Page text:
In discussions about Windows 10, it’s not uncommon to see people asking: “Why am I not the administrator on my computer Windows 10?”. Well, if you want to be the administrator on your Windows 10 PC, the easiest way is to create an administrator account. Additionally, if you experience issues that involve administrator and administrator privileges, you could enable the built-in administrator account, perform SFC and DISM scans, … Check out this article to learn what must be done to become the administrator on Windows 10.
An Analysis Of The Situation
Usually, standard user accounts prove adequate for day-to-day operations on Windows. However, if Windows says that you are not an administrator and stop you from performing specific tasks, you should give the following suspects some thought:
What You Could Do
Create An Administrator Account
- Step 1: Press Windows + I to open Settings, click Accounts then pick Family & other users.
- Step 2: Hit Add someone else to this PC under Other users, select I don’t have this person’s sign-in information and choose Add a user without a Microsoft account.
- Step 3: Enter your preferred username and password then hit Next.
- Step 4: Press Windows + L and sign in using the new account. Next, open Settings, click Accounts then pick Family & other users. Proceed to select the new account, choose Change account type, pick Administrator in Account type dropdown menu and click OK. After you finish, restart your computer.
- Step 5: When the screen comes back on, sign in using the administrator account and determine whether the issue persists.
Enable The Built-In Administrator Account
- Step 1: Press Windows key, type compmgmt.msc and hit Enter to open Computer Management.
- Step 2: Expand Local Users and Groups, pick Users, right-click Administrator then hit Properties.
- Step 3: Uncheck the checkbox next to Account is disabled, select Apply and choose OK. Last but not least, restart your computer, sign in using the built-in administrator account and see how things turn out.
- Step 1: Press Windows key, type cmd and hit Run as administrator.
- Step 2: In Command Prompt (Admin), run the command net user administrator /active: yes.
- Step 3: Press Windows + L and sign in using the built-in administrator account. Once you no longer need administrator privileges, run the command net user administrator /active: no in Command Prompt (Admin) to disable the built-in administrator account.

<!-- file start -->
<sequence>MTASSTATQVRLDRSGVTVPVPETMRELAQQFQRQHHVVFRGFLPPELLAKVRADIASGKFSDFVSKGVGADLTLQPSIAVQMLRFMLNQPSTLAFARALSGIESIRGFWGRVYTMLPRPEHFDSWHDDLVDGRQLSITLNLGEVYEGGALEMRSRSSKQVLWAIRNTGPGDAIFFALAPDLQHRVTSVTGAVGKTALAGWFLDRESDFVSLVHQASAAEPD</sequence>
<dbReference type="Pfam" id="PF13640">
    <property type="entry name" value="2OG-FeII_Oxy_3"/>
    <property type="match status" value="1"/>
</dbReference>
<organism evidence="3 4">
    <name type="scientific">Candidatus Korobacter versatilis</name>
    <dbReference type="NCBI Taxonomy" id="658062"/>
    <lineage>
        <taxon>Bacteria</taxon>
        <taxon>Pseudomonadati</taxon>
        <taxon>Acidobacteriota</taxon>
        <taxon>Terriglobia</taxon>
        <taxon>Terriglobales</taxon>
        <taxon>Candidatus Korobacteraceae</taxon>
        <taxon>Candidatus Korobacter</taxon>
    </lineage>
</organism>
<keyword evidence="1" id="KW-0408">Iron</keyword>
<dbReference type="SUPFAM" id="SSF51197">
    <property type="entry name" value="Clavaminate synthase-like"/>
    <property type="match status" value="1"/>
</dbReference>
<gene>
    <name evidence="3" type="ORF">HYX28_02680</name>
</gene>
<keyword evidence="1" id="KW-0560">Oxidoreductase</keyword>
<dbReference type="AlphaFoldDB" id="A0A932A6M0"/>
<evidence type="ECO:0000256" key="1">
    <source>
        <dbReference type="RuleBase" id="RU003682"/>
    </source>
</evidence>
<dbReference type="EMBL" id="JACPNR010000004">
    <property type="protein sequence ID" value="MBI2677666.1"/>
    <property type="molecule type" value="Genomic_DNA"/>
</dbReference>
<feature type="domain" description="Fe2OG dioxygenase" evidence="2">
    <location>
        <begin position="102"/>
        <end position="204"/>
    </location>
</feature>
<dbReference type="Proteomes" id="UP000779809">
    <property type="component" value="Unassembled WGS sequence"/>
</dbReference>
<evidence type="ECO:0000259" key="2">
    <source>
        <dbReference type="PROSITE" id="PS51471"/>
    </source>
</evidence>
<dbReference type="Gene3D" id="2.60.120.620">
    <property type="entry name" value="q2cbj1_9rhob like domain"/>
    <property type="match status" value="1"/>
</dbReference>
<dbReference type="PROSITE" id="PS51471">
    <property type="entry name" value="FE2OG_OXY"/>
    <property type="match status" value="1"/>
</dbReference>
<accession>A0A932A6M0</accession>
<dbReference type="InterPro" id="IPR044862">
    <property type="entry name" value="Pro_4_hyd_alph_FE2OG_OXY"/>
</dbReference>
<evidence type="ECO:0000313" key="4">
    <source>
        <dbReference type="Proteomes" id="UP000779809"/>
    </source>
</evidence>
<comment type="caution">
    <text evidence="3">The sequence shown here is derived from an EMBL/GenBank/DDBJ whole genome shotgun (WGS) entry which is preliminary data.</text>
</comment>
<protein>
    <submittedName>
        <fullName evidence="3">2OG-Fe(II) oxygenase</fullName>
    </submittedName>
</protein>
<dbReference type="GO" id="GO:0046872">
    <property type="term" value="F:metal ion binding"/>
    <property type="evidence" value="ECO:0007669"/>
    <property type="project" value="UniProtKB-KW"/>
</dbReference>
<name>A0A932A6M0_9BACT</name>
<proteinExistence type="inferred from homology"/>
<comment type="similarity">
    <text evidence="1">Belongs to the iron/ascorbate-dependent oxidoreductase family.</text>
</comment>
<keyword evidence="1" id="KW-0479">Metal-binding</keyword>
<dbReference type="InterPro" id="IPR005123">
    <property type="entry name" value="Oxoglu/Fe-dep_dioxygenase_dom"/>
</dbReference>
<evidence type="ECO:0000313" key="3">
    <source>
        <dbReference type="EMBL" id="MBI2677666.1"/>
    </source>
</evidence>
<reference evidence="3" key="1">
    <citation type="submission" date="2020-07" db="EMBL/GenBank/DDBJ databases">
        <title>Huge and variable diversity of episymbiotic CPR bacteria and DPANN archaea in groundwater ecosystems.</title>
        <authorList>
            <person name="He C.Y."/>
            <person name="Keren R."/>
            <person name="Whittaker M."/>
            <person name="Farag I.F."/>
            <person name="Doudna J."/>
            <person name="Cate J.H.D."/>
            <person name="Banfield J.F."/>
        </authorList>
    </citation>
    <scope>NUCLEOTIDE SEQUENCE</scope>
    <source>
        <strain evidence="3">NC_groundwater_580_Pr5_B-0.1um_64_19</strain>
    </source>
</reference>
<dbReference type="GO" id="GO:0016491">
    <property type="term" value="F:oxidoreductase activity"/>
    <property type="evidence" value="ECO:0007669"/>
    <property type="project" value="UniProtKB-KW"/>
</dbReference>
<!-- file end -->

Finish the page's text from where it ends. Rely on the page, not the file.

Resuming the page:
Perform SFC And DISM Scans
- Step 1: Open Command Prompt (Admin) then run the command sfc /scannow to perform the SFC scan.
- Step 2: Following the conclusion of the SFC scan, run each of the commands down below to perform the DISM scan:
- DISM /Online /Cleanup-Image /ScanHealth
- DISM /Online /Cleanup-Image /CheckHealth
- DISM /Online /Cleanup-Image /RestoreHealth
- Step 3: Run the command exit to close Command Prompt then restart your computer.
- Step 1: Open Settings, select Update & Security then choose View update history in Windows Update.
- Step 2: Hit Uninstall updates, right-click the latest update and pick Uninstall.
- Step 3: The moment the uninstallation concludes, restart your computer.
Take Advantage Of System Restore
- Step 1: Press Windows key, type System Restore and press Enter.
- Step 2: Click System Restore then pick a restore point.
- Step 3: Initiate the restoration.
Frequently Asked Questions
What is the built-in administrator account?
For your information, the built-in administrator account is the account first created when your operating system is installed. As the name suggests, the built-in administrator account possesses elevated permissions. By making use of the built-in administrator account, you could set up your PC, recover from errors, etc.
Is it compulsory to log in as an administrator every time?
No, you do not have to log in as an admin all the time. Actually, using the administrator account as your daily account is ill-advised. In the event of account corruption, the damage would be quite severe if you use the administrator account instead of a user account.
As PCWorld’s senior editor, Mark focuses on Microsoft news and chip technology, among other beats. He has formerly written for PCMag, BYTE, Slashdot, eWEEK, and ReadWrite.